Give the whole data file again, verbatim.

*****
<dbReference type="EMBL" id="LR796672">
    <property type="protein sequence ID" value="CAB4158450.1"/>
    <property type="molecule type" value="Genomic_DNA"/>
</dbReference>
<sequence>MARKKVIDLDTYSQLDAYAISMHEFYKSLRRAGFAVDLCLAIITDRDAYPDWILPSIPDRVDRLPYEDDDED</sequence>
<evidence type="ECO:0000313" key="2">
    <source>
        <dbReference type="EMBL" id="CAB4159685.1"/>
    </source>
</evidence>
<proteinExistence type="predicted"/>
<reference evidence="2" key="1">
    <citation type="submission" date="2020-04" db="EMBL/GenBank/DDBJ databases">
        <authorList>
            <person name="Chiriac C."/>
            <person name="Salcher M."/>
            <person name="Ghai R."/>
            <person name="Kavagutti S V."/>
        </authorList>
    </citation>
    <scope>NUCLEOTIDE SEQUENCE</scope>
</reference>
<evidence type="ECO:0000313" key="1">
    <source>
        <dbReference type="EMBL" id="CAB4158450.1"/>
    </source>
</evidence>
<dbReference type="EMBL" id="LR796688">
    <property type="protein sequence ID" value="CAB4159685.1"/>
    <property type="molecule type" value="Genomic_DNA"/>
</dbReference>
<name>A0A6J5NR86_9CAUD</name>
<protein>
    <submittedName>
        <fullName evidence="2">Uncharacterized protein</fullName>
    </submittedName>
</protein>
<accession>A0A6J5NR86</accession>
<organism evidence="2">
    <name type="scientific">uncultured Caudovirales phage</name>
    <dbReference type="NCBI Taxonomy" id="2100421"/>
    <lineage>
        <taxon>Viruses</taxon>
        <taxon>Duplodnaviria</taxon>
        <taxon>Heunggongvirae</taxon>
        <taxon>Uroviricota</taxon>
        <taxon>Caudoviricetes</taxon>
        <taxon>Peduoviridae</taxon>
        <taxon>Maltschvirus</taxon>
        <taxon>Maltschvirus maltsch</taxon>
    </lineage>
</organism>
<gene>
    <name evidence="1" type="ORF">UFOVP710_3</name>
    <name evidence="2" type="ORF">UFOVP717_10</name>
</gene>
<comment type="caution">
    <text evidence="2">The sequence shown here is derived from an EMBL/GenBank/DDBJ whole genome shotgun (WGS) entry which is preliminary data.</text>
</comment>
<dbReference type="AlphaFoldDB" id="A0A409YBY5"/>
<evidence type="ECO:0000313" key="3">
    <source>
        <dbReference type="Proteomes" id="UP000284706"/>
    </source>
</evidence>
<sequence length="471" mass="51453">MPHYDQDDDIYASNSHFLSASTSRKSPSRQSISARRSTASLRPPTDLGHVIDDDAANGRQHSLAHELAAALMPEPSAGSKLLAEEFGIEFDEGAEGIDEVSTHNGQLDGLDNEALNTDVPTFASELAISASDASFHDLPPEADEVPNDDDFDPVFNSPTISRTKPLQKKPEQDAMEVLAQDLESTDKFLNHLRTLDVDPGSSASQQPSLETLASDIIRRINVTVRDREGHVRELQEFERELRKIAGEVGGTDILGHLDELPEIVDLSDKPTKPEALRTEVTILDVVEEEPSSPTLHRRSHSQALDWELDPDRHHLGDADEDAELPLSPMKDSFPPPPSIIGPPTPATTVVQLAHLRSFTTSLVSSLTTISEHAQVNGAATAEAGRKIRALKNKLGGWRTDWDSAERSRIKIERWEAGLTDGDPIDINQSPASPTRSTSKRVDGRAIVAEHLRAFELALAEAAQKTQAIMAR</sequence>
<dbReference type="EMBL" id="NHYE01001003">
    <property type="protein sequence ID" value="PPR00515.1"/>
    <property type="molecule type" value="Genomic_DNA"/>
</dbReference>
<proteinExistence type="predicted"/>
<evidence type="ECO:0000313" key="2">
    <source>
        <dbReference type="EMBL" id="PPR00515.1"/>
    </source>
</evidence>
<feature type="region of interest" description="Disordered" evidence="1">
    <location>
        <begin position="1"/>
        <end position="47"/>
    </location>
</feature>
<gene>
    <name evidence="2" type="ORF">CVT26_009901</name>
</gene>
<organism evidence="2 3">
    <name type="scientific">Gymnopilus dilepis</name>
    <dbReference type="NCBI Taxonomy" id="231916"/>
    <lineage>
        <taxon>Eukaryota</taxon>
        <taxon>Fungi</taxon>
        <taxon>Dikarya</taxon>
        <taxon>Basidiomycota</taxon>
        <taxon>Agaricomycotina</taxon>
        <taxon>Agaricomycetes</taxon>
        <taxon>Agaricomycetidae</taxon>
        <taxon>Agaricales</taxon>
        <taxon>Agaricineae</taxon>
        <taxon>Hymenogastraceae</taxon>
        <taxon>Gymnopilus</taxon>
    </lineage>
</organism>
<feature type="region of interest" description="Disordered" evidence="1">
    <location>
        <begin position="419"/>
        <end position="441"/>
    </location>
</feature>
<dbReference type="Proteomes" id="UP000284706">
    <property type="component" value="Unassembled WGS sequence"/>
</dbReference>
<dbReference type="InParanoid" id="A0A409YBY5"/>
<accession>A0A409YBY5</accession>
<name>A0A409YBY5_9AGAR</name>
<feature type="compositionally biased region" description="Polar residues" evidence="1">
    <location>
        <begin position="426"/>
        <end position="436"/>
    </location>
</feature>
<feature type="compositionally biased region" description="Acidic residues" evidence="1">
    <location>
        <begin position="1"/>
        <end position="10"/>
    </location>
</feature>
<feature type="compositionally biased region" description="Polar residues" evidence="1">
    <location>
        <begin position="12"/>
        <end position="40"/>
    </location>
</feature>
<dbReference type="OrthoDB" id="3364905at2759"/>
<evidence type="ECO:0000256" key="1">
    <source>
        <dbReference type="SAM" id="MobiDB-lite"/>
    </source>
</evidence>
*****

<dbReference type="EMBL" id="LR796672">
    <property type="protein sequence ID" value="CAB4158450.1"/>
    <property type="molecule type" value="Genomic_DNA"/>
</dbReference>
<sequence>MARKKVIDLDTYSQLDAYAISMHEFYKSLRRAGFAVDLCLAIITDRDAYPDWILPSIPDRVDRLPYEDDDED</sequence>
<evidence type="ECO:0000313" key="2">
    <source>
        <dbReference type="EMBL" id="CAB4159685.1"/>
    </source>
</evidence>
<proteinExistence type="predicted"/>
<reference evidence="2" key="1">
    <citation type="submission" date="2020-04" db="EMBL/GenBank/DDBJ databases">
        <authorList>
            <person name="Chiriac C."/>
            <person name="Salcher M."/>
            <person name="Ghai R."/>
            <person name="Kavagutti S V."/>
        </authorList>
    </citation>
    <scope>NUCLEOTIDE SEQUENCE</scope>
</reference>
<evidence type="ECO:0000313" key="1">
    <source>
        <dbReference type="EMBL" id="CAB4158450.1"/>
    </source>
</evidence>
<dbReference type="EMBL" id="LR796688">
    <property type="protein sequence ID" value="CAB4159685.1"/>
    <property type="molecule type" value="Genomic_DNA"/>
</dbReference>
<name>A0A6J5NR86_9CAUD</name>
<protein>
    <submittedName>
        <fullName evidence="2">Uncharacterized protein</fullName>
    </submittedName>
</protein>
<accession>A0A6J5NR86</accession>
<organism evidence="2">
    <name type="scientific">uncultured Caudovirales phage</name>
    <dbReference type="NCBI Taxonomy" id="2100421"/>
    <lineage>
        <taxon>Viruses</taxon>
        <taxon>Duplodnaviria</taxon>
        <taxon>Heunggongvirae</taxon>
        <taxon>Uroviricota</taxon>
        <taxon>Caudoviricetes</taxon>
        <taxon>Peduoviridae</taxon>
        <taxon>Maltschvirus</taxon>
        <taxon>Maltschvirus maltsch</taxon>
    </lineage>
</organism>
<gene>
    <name evidence="1" type="ORF">UFOVP710_3</name>
    <name evidence="2" type="ORF">UFOVP717_10</name>
</gene>
<comment type="caution">
    <text evidence="2">The sequence shown here is derived from an EMBL/GenBank/DDBJ whole genome shotgun (WGS) entry which is preliminary data.</text>
</comment>
<dbReference type="AlphaFoldDB" id="A0A409YBY5"/>
<evidence type="ECO:0000313" key="3">
    <source>
        <dbReference type="Proteomes" id="UP000284706"/>
    </source>
</evidence>
<sequence length="471" mass="51453">MPHYDQDDDIYASNSHFLSASTSRKSPSRQSISARRSTASLRPPTDLGHVIDDDAANGRQHSLAHELAAALMPEPSAGSKLLAEEFGIEFDEGAEGIDEVSTHNGQLDGLDNEALNTDVPTFASELAISASDASFHDLPPEADEVPNDDDFDPVFNSPTISRTKPLQKKPEQDAMEVLAQDLESTDKFLNHLRTLDVDPGSSASQQPSLETLASDIIRRINVTVRDREGHVRELQEFERELRKIAGEVGGTDILGHLDELPEIVDLSDKPTKPEALRTEVTILDVVEEEPSSPTLHRRSHSQALDWELDPDRHHLGDADEDAELPLSPMKDSFPPPPSIIGPPTPATTVVQLAHLRSFTTSLVSSLTTISEHAQVNGAATAEAGRKIRALKNKLGGWRTDWDSAERSRIKIERWEAGLTDGDPIDINQSPASPTRSTSKRVDGRAIVAEHLRAFELALAEAAQKTQAIMAR</sequence>
<dbReference type="EMBL" id="NHYE01001003">
    <property type="protein sequence ID" value="PPR00515.1"/>
    <property type="molecule type" value="Genomic_DNA"/>
</dbReference>
<proteinExistence type="predicted"/>
<evidence type="ECO:0000313" key="2">
    <source>
        <dbReference type="EMBL" id="PPR00515.1"/>
    </source>
</evidence>
<feature type="region of interest" description="Disordered" evidence="1">
    <location>
        <begin position="1"/>
        <end position="47"/>
    </location>
</feature>
<gene>
    <name evidence="2" type="ORF">CVT26_009901</name>
</gene>
<organism evidence="2 3">
    <name type="scientific">Gymnopilus dilepis</name>
    <dbReference type="NCBI Taxonomy" id="231916"/>
    <lineage>
        <taxon>Eukaryota</taxon>
        <taxon>Fungi</taxon>
        <taxon>Dikarya</taxon>
        <taxon>Basidiomycota</taxon>
        <taxon>Agaricomycotina</taxon>
        <taxon>Agaricomycetes</taxon>
        <taxon>Agaricomycetidae</taxon>
        <taxon>Agaricales</taxon>
        <taxon>Agaricineae</taxon>
        <taxon>Hymenogastraceae</taxon>
        <taxon>Gymnopilus</taxon>
    </lineage>
</organism>
<feature type="region of interest" description="Disordered" evidence="1">
    <location>
        <begin position="419"/>
        <end position="441"/>
    </location>
</feature>
<dbReference type="Proteomes" id="UP000284706">
    <property type="component" value="Unassembled WGS sequence"/>
</dbReference>
<dbReference type="InParanoid" id="A0A409YBY5"/>
<accession>A0A409YBY5</accession>
<name>A0A409YBY5_9AGAR</name>
<feature type="compositionally biased region" description="Polar residues" evidence="1">
    <location>
        <begin position="426"/>
        <end position="436"/>
    </location>
</feature>
<feature type="compositionally biased region" description="Acidic residues" evidence="1">
    <location>
        <begin position="1"/>
        <end position="10"/>
    </location>
</feature>
<feature type="compositionally biased region" description="Polar residues" evidence="1">
    <location>
        <begin position="12"/>
        <end position="40"/>
    </location>
</feature>
<dbReference type="OrthoDB" id="3364905at2759"/>
<evidence type="ECO:0000256" key="1">
    <source>
        <dbReference type="SAM" id="MobiDB-lite"/>
    </source>
</evidence>